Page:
For those of our readers who are into comics, particularly the series X-Men, there is a female character called Jubilee in them, whose actual name is Jubilation Lee. How do the English words jubilee and jubilation relate?
We do not know for sure. Jubilation comes from the Latin verb iūbilō (“shout for joy”). Hebrew yovel (= English jubilee) marked the year at the end of seven cycles of sabbatical years, which had a special impact on the regulations of property and management of land in the land of Israel, according to the Bible. The Latin translation of the Bible (Vulgata) translated the word as iobeleus, while the Greek translation (Septuaginta) rendered it as “a trumpet-blast of liberty.” The reason for the latter was that the Jubilee year was announced by a blast on a shofar (Armenian շեփոր, shepor), an instrument made from a ram’s horn (Hebrew yobhel “ram”).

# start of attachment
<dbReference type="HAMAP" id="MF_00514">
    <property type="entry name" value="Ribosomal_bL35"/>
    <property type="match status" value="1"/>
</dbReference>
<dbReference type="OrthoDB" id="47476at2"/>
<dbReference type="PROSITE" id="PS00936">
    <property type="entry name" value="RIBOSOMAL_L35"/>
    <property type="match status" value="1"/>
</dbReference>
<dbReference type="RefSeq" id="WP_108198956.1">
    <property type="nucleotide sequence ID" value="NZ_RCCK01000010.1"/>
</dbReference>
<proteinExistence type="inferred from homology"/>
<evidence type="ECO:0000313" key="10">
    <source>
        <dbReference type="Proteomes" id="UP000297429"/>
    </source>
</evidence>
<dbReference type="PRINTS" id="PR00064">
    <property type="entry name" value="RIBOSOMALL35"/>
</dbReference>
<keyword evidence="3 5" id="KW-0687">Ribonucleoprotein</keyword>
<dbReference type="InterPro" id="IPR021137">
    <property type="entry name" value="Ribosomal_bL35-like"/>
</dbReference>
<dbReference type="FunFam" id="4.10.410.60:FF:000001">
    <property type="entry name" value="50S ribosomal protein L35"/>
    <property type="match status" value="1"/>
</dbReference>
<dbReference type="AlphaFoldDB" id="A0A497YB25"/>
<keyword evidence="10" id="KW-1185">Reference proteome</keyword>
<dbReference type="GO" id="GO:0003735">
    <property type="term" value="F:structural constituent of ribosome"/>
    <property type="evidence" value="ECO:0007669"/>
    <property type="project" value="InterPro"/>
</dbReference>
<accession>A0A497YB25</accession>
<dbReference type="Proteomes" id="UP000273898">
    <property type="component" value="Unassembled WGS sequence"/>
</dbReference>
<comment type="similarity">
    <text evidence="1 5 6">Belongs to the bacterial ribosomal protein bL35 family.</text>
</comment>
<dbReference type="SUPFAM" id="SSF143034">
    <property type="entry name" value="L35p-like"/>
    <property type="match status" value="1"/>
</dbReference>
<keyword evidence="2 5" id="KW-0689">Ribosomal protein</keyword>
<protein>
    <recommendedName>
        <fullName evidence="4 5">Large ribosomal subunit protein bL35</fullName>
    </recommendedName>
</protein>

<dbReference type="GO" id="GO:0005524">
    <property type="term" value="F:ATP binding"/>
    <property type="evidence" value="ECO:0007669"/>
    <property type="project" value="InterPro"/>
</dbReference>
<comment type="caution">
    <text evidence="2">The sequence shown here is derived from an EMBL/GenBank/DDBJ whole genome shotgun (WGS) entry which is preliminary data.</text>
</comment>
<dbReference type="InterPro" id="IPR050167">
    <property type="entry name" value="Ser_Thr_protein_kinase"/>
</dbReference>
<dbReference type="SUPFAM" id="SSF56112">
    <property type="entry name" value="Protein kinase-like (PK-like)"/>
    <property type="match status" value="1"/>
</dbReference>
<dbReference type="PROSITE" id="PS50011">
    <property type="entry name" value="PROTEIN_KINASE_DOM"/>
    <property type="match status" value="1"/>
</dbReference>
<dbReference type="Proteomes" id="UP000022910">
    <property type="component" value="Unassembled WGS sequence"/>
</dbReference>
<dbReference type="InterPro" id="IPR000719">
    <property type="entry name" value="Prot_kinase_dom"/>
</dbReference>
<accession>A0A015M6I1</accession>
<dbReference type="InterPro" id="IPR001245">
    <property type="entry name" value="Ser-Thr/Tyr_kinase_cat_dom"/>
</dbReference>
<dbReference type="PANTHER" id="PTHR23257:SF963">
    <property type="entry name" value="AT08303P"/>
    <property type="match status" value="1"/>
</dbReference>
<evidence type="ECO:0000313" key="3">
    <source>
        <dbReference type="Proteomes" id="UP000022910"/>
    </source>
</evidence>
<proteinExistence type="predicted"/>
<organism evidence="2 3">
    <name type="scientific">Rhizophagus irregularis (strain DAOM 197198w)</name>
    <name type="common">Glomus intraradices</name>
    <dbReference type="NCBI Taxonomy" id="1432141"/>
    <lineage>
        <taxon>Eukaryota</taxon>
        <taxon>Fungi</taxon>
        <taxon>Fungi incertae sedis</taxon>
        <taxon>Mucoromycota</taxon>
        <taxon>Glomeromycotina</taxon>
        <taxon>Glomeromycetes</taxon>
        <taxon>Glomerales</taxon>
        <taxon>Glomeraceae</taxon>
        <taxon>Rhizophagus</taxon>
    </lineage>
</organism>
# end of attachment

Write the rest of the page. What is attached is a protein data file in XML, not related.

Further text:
The Armenian word յոբելեան (hopelian), which today means “birthday” or “anniversary feast,” is used to mark an anniversary of any kind (for instance, 2013 was the 95th hopelian of the creation of the Republic of Armenia on May 28, 1918), whereas the English jubilee is most commonly used to mark a twenty-fifth (“silver”) or a fiftieth (“golden”) anniversary. The Armenian word derives from Greek yobelos, where the Greek suffix –os was replaced by the Armenian եան (ian), which means “belonging to.”
However, there is an alternative explanation, after all. It has been suggested that Latin jubilo and Ancient Greek iuzo (“shout”) both come from a common Indo-European root *yu- (shout for joy) that predates the Bible. (There is also the Modern English word yowl.) If such were the case, then the Hebrew word yovel would be a borrowing from a neighboring Indo-European language rather than a derivation from another Hebrew word. And then the Greek yobelos, Armenian hopelian, and English jubilee would have an ultimate Indo-European origin, even if kept by the Bible.
Words can be fun and mysterious.